face went a lovely shade of fire-engine red. I think my ex-wife had a
nail polish that same color. I hated it on her, but I liked the color
on him. “Yes, but as an expert witness, I’m allowed to
get paid for my time,” he said testily.
I shuffled some
papers around, acting a bit disorganized, but I knew exactly what I
was doing. I grabbed a paper and perused it. It was not what I was
looking for, and I think it was actually a document from another case
I read during a break, but it made a good prop.
I held the document
up and waved it around in the air, the jurors’ eyes all pinned
to me. “In fact, she’s paid you five thousand dollars so
far for your ‘opinion’ in this case?” And yes, I
made little air quotes when I said the word “opinion” and
laced my voice with the appropriate amount of subtle sarcasm.
Dr. Drumley nodded
his head, his lips in a flat line.
sorry, Doctor… you need to give a verbal answer for the court
he said, so very quietly. While I knew the jury heard him, I wanted
them to hear him again.
he growled, getting extremely pissed off at me.
Which was fucking
I whistled through
my teeth and shook my head in bemusement. “That’s a lot
he said arrogantly, trying to pick himself up with some false
I grabbed another
document from the table. “May I approach the witness, Your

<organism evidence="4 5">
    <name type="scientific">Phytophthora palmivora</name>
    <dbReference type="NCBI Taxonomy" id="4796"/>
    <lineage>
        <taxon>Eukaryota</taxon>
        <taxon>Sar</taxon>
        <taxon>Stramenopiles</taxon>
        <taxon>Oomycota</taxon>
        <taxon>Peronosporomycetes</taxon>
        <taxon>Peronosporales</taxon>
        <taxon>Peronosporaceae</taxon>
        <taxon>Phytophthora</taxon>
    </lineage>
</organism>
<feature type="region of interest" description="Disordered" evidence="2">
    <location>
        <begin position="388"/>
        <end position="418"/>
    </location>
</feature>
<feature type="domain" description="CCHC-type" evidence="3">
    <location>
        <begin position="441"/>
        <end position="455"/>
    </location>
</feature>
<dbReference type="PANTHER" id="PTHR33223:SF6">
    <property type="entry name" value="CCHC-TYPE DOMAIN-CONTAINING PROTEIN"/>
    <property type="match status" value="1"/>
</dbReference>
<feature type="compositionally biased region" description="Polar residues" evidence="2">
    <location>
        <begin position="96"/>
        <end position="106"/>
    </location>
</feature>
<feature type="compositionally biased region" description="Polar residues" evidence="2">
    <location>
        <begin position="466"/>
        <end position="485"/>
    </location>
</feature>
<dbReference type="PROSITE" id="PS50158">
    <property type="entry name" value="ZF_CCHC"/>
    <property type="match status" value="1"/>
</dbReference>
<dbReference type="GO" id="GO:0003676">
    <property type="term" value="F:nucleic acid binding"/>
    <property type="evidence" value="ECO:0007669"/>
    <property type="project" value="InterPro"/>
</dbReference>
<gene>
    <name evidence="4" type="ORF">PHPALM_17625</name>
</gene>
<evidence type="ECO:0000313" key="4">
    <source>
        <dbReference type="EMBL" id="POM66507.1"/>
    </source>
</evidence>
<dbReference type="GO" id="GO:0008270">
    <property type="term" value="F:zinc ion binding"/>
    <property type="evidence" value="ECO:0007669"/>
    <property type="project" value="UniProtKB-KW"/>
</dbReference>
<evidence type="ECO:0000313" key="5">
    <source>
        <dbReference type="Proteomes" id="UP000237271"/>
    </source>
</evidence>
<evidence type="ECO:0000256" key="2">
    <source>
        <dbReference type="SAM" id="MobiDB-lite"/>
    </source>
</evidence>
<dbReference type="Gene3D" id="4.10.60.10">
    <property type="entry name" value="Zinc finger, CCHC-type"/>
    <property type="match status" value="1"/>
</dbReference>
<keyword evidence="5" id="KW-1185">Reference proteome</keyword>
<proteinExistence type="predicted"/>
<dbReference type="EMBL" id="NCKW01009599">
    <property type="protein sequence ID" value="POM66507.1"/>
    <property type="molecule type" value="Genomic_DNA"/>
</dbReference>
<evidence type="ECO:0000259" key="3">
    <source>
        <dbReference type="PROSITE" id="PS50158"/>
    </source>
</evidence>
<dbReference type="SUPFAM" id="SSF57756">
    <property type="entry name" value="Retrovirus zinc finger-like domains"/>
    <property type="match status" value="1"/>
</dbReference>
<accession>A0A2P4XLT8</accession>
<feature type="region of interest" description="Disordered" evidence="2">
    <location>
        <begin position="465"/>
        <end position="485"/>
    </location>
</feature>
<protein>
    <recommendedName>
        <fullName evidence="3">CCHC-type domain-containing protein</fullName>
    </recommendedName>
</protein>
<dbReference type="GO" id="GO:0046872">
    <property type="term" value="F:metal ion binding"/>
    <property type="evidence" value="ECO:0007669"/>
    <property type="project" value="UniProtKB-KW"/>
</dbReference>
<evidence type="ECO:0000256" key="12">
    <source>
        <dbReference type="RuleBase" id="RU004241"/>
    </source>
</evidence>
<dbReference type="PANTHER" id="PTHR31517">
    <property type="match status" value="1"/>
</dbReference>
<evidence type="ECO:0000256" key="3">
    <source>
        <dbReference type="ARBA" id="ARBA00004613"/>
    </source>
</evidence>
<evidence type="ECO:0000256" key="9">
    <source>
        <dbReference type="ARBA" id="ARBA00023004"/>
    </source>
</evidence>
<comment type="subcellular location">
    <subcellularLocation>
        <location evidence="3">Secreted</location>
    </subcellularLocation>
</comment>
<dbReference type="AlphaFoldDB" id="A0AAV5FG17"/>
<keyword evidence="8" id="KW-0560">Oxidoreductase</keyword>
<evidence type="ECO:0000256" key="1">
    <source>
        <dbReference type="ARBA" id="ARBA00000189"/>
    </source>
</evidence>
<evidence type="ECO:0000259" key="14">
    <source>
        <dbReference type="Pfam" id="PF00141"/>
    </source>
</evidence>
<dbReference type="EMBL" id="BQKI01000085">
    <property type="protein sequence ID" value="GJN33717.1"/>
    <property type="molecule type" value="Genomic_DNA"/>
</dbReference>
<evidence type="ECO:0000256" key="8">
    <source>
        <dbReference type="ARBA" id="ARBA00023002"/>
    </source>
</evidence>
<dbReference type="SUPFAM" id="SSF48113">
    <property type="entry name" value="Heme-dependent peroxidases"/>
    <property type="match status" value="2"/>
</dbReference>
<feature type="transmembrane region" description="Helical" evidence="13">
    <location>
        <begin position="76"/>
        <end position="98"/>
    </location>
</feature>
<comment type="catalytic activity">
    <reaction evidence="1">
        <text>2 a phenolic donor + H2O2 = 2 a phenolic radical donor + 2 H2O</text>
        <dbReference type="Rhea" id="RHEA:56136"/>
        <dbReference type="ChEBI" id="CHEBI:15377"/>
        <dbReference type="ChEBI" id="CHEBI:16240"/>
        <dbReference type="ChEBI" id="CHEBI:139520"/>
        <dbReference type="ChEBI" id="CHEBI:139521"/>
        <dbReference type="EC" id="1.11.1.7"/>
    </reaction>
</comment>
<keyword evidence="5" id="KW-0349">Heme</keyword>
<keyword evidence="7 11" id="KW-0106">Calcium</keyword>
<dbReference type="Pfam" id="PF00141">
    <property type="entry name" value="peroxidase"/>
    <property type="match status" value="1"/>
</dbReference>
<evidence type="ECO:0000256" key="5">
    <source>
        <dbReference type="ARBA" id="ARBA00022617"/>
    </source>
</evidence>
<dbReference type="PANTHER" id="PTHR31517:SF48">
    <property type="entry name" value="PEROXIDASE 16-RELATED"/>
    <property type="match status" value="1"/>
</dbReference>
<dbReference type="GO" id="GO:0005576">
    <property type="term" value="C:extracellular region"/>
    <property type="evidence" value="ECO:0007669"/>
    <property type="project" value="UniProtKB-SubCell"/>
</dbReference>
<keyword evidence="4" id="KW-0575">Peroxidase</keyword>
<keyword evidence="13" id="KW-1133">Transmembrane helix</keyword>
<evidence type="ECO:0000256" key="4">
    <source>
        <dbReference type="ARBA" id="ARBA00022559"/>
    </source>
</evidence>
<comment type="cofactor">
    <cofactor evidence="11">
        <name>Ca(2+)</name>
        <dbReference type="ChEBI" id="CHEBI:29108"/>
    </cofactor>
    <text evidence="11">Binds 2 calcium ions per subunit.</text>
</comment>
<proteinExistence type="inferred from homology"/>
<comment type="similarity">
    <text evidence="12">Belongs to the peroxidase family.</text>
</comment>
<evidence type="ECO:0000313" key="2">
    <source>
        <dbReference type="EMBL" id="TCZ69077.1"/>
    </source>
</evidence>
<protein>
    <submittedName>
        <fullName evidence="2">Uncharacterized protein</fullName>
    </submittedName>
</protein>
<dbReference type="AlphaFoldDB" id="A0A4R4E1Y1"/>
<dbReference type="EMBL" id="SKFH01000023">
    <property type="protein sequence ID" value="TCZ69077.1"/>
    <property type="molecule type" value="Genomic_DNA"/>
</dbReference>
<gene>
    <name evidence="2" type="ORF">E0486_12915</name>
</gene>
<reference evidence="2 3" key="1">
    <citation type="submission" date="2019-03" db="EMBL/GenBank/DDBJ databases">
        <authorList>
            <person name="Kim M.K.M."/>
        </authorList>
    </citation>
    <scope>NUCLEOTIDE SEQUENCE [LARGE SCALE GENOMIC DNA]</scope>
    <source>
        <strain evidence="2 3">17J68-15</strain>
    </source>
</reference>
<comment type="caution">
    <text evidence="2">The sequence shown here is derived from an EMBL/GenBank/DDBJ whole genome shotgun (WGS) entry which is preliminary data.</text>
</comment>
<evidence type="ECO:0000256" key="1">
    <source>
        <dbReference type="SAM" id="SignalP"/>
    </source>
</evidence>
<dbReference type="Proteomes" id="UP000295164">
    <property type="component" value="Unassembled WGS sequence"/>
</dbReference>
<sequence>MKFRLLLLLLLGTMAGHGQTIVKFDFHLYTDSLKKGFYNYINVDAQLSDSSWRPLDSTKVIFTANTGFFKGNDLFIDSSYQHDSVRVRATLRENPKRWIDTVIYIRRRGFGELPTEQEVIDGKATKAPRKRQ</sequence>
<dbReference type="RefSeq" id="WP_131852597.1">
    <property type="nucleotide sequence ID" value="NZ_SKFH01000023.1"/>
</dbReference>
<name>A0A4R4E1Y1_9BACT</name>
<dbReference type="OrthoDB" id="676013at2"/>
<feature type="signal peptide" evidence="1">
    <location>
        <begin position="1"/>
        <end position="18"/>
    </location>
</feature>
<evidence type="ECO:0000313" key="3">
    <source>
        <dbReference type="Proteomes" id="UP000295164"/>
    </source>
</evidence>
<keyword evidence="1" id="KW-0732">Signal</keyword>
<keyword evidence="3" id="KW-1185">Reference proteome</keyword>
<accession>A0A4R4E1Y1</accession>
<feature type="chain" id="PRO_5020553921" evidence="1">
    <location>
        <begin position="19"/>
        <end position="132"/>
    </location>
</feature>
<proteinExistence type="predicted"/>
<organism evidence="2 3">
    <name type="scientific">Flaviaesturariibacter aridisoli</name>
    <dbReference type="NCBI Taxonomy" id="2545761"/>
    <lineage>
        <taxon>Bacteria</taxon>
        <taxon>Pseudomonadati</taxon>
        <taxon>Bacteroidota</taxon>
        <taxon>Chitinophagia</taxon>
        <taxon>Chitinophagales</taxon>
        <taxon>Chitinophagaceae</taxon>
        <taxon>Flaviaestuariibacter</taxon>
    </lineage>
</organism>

I didn’t wait
for the Judge to say ‘yes’, because I knew he would, so I
got up and stalked confidently up to Dr. Drumley, handing him the
handing you what’s been marked as Plaintiff’s Exhibit 32,
Dr. Drumley. Can you identify that for me?”
I looked over at the
jury and every one of them was leaning forward in their chairs. But I
knew they’d be doing that. This was too juicy not to.
a copy of my tax returns from last year.”
“And how much
cashola did you make last year?” I asked with a smirk.
Dr. Drumley glared
at me briefly before looking down at the document. He took a moment
to search for the correct field and said hesitantly, “$620,313.”
said as I leaned my elbow up against the witness box, looking down at
the tax return he held. I noted his hands were slightly shaking. “And
of that $620,313, how much of that did you earn by testifying on
behalf of other doctors like your good friend Dr. Carrolton?”
He swallowed hard,
his eyes roving over the return. The number wasn’t there, and
he probably knew it wasn’t there either, but I had him so
flustered he was searching vainly for it. I knew he was starting to
hit overload with me, so I decided to help him along.
I said, turning from him and walking back to the counsel table. I
picked up another document and spun back on him. “This is
Plaintiff’s Exhibit 33. What is this?”
He took the paper
from my hand and peered at it, his face now a lovely green tinge.
“It’s my profit and loss statement from last year.”
document has all of your income broken down into tidy little
categories, doesn’t it?”
He swallowed hard
there a category on there you have labeled ‘Expert Witness
Fees’?” And yes, I used air quotes again around the words
“Expert Witness Fees”.
“So, let me
ask again… how much of your total income from last year did
you earn by testifying on behalf of other doctors?”
His eyes scanned the
page. He knew where the number was, but he didn’t answer right
away. I could see the wheels spinning in his head while he
frantically tried to come up with a way to spin this in his favor.
But there was no
way, so he said quietly, “$73,422.”
I was quiet for a
moment, gently taking the documents back from Dr. Drumley. I let that
number sink in… let the jury calculate it in their head.
I turned away and
walked back to my table thoughtfully, considering his answer. “A